Tegucigalpa, Honduras, December 1, 2021 (venezuelanalysis.com) – Venezuela celebrated the victory of Xiomara Castro in Honduras’ general election Sunday that saw the leftist Libre Party secure an overwhelming victory and bring an end to 12 years of National Party rule.
“It is a historic triumph that honors the life and sacrifice of the heroes and martyrs who raised their voices, especially since the disastrous 2009 coup against former President Manuel Zelaya, in the face of an exclusive and neoliberal system that never responded to the most basic need of its population, and that permanently attacked their human and political rights,” read the statement issued in the name of President Nicolás Maduro.
In contrast to other leaders in the region, Castro never made any effort to hide her admiration for Venezuela and the Bolivarian Revolution and thanked Maduro for his words. Castro is married to former President Manuel Zelaya, who was ousted in a military coup in 2009 in part due to the ties he developed between Honduras and Venezuela as well as progressive government policies.
Gerardo Torres, international relations secretary for the Libre party, told the BBC that Castro’s government would no longer recognize Juan Guaidó as president of Venezuela as outgoing conservative President Juan Orlando Hernández had done.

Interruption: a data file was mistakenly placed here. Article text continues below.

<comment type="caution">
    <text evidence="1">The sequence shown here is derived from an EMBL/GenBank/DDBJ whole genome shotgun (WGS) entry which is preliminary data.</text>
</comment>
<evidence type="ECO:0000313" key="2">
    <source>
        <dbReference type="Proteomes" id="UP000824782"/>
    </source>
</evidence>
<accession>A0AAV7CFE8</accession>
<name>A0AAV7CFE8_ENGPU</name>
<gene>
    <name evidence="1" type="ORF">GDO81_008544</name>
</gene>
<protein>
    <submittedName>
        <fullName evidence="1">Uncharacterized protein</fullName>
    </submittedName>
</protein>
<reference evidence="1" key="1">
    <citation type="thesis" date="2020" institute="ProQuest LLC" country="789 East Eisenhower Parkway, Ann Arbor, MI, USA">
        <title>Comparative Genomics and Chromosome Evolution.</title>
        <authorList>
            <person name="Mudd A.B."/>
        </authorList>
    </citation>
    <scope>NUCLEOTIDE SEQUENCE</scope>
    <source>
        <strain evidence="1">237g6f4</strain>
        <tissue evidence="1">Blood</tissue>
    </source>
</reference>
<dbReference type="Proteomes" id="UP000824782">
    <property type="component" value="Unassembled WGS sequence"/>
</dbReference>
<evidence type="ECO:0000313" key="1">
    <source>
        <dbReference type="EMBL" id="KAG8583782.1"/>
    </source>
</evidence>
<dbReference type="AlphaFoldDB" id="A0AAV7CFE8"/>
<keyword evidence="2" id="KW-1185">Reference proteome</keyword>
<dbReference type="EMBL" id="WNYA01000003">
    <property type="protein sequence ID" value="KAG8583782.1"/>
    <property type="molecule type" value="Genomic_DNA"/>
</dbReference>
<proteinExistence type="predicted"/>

The triumph of the Libre Party marks yet another victory for the left in the hemisphere after wins by the United Socialist Party of Venezuela in the country’s regional elections and the re-election of Daniel Ortega in Nicaragua.
Castro, who will be the Central American country’s first woman president, defeated her nearest rival, the National Party’s Nasry Asfura by nearly 20 points, delivering what Venezuela called a “historic mandate.”
According to official figures, Castro had secured 53.4% support, and Asfura 34.1%, with 52% of the votes tallied.
Asfura publicly accepted his defeat on Tuesday night after meeting with her leftist rival, calming fears that the National Party would not accept the results and prompt a social crisis in the country. The country’s previous election ended in widespread protests and brutal repression by the Hernández regime after Hondurans took to the streets to reject a result that was widely viewed as fraudulent.
International observers said they had witnessed several irregularities on election day and undemocratic behavior by National Party candidates and activists. However, fraud efforts were insufficient to affect the result.
Castro’s huge margin likely also left the National Party with no choice but to accept the result. The conservative party had claimed victory on election day, hours before polls had closed in a violation of local electoral law, claiming that their internal figures showed Afura winning.
After first making a tepid statement, the United States eventually congratulated Castro on her win. The US’ recognition of the result was seen as crucial after Washington’s support for Hernandez in the aftermath of the 2017 fraudulent vote allowed him to maintain his grip on power. US officials likewise played a key role in the 2009 coup’s success.
Cuban President Miguel Diaz-Canel likewise welcomed Castro’s triumph, calling it a win for Latin America and the Caribbean.
Edited by Ricardo Vaz in Caracas.